[OT] No Regulation of Tobacco by FDA

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It appears that the concept of government as nanny was dealt a blow by a, somewhat, odd pairing of Supreme Court Justices.


Best wishes,,,,

-- Z1X4Y7 (Z1X4Y7@aol.com), March 21, 2000


One more try. This link was tested outside of Greenspun and worked.


Hopefully, I think that I see the problem.

Best wishes,,,,


-- Z1X4Y7 (Z1X4Y7@aol.com), March 21, 2000.

Hooray! I'm glad to see the Supreme Court supports the idea that adults are responsible for their own decisions. From the very first time I picked up a cigarette I knew they were bad for me - my mother told me, the nuns told me, everyone told me and this was in the 50's. The cigarette companies are not responsible for me becoming a smoker - I am.

-- Jim Cooke (JJCooke@yahoo.com), March 21, 2000.

Hmmm. Now that we've gotten them off our backs concerning tobacco, which eventually kills many of its users, let's see what we can do about legalizing harmless substances such as marijuana and psychedelics.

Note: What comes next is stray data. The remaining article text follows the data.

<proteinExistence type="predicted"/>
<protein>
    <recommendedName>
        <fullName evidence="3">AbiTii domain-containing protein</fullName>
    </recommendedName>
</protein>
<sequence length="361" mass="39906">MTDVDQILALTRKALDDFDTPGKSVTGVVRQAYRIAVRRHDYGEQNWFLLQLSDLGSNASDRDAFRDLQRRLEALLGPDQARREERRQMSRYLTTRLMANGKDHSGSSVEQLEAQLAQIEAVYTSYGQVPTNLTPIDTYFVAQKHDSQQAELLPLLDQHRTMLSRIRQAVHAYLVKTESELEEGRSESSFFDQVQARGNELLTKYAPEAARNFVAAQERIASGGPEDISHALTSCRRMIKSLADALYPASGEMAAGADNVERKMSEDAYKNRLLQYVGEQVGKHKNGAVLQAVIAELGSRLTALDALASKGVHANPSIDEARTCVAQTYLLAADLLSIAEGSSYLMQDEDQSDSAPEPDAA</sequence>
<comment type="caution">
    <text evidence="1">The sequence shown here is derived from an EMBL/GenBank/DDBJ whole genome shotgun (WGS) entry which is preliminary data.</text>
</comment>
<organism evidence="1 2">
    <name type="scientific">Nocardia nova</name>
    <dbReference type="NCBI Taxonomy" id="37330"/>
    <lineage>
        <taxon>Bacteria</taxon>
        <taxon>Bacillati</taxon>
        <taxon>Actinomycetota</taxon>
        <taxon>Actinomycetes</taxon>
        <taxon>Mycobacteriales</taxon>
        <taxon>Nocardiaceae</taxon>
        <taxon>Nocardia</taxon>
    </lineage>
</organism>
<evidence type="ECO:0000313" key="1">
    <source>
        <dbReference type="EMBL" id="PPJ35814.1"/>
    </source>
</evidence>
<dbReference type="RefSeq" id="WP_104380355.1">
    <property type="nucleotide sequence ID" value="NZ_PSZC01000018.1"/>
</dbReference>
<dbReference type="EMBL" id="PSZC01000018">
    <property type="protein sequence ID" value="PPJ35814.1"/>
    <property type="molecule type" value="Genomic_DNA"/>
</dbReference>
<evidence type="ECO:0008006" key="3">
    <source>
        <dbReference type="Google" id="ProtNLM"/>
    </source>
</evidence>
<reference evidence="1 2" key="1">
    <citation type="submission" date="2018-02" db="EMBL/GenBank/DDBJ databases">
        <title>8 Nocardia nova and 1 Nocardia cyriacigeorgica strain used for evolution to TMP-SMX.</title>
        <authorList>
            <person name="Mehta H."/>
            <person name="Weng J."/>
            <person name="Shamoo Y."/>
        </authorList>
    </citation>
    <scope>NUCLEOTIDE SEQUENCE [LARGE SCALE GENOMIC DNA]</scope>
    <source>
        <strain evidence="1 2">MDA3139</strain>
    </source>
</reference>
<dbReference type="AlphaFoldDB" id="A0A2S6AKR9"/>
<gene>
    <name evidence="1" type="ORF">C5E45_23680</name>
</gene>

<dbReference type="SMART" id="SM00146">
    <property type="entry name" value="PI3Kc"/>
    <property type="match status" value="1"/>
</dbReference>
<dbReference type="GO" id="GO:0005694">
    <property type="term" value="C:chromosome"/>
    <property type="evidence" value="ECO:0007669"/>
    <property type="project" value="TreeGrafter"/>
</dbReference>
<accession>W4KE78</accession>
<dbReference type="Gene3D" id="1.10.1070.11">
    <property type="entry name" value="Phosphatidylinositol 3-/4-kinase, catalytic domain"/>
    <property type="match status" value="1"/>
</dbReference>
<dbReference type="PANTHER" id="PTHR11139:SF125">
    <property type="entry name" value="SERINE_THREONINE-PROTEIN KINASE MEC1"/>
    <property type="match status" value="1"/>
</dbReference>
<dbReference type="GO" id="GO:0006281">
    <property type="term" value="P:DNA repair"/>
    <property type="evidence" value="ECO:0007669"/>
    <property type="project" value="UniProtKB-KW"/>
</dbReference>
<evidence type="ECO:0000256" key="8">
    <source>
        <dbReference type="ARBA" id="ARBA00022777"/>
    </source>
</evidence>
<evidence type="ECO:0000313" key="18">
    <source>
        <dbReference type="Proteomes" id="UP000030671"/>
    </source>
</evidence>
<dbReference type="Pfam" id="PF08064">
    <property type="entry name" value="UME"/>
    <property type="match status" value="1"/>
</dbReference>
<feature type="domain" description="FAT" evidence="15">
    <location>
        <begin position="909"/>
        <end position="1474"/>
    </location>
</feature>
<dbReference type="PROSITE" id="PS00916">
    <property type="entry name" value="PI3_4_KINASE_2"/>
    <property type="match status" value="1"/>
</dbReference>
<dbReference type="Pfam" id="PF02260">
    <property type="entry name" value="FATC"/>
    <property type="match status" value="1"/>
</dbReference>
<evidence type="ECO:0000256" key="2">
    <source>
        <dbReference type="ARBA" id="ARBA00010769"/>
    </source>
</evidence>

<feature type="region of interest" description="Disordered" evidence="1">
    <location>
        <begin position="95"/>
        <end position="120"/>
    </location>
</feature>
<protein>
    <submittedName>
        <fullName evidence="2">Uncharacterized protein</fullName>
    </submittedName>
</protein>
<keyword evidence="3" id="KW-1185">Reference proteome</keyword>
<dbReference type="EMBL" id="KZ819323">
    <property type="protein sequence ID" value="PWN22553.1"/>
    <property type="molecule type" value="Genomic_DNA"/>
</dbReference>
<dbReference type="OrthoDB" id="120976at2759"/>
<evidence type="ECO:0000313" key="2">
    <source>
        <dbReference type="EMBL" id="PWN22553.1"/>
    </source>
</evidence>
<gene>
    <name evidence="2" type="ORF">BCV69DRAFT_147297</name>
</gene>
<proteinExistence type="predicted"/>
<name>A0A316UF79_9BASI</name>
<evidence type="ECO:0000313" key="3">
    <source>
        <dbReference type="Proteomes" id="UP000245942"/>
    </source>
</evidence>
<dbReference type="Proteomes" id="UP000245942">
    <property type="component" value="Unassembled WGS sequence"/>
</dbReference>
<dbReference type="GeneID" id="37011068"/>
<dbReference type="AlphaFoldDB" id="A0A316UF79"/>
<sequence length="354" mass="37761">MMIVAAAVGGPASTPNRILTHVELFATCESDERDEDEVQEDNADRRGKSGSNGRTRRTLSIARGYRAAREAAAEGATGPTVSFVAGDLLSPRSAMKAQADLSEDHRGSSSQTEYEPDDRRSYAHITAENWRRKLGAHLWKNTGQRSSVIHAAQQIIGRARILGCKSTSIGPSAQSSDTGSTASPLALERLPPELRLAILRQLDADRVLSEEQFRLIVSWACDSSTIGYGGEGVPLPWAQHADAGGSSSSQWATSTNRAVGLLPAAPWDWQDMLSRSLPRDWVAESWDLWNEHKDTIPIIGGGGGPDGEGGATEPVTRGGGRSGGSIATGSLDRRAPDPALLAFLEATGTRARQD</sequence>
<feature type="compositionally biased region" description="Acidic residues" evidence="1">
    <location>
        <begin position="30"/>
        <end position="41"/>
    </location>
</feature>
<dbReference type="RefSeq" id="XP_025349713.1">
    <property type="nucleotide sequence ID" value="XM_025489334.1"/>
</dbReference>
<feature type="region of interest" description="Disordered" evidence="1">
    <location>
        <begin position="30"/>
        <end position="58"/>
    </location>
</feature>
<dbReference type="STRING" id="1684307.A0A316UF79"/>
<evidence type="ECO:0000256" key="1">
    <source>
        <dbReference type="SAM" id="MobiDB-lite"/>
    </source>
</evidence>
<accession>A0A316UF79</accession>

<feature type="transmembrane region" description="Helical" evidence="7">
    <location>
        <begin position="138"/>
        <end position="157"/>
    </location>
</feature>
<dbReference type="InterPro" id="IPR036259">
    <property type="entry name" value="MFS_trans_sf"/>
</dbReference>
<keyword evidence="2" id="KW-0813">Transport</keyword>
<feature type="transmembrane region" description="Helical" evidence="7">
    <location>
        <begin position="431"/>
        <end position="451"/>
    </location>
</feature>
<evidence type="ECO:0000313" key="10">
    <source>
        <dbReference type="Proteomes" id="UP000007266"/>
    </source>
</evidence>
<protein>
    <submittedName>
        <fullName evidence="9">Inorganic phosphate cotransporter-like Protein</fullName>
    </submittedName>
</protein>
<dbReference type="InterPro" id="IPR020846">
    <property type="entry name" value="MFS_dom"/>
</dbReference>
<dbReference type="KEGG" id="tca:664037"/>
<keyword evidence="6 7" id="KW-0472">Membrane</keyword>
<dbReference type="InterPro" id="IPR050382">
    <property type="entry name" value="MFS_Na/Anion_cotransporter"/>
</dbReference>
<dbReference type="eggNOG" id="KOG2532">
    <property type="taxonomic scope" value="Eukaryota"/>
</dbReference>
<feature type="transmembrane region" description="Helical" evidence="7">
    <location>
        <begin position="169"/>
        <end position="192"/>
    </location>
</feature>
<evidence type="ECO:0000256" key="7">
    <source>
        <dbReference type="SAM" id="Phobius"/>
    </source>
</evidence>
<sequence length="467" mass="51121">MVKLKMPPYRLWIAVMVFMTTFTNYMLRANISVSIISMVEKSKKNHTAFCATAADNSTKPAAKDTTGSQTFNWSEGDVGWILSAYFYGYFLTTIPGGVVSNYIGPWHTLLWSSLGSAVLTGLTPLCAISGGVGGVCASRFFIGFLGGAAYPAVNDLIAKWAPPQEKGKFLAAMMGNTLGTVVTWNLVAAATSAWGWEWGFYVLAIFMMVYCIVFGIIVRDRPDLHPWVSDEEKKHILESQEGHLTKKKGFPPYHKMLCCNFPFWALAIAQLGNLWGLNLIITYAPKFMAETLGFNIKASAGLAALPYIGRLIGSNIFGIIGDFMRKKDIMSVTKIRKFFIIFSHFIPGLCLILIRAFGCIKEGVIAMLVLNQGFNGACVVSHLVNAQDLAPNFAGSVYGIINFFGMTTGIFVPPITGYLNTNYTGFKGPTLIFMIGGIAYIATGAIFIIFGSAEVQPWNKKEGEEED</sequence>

-- Lenny the Libertarian (@ .), March 21, 2000.

The unintended conseuqences of this maybe the impact the ruling will have on future attempts to regulate the gun industry as well. Andy Cuomo of HUD may not now have the authority to force deals with the gun industry since they went down the federal path forged by the anti-tobacco crowd.

-- Buster (BustrCollins@aol.com), March 21, 2000.


I don't necessarily disagree with you about legalizing drugs but your point has nothing to do with tobacco. Although the evil weed does indeed kill some of its users, other drugs also cause their share of problems like car crashes. It seems that alcohol might be a better comparison than tobacco.

-- Jim Cooke (JJCooke@yahoo.com), March 21, 2000.

>> I'm glad to see the Supreme Court supports the idea that adults are responsible for their own decisions. <<

The court's decision was based (as I hear it, on the radio) on the grounds that the law, as it now stands, does not give the FDA the power to regulate tobacco as a drug. This implies that, if Congress were to pass enabling legislation, the FDA could resume its present course of action. (Hint: Congress won't.)

Nothing in the case addressed the amount of responsibility smokers bear for starting or continuing their addiction. It was all about jurisdiction.

-- Brian McLaughlin (brianm@ims.com), March 21, 2000.

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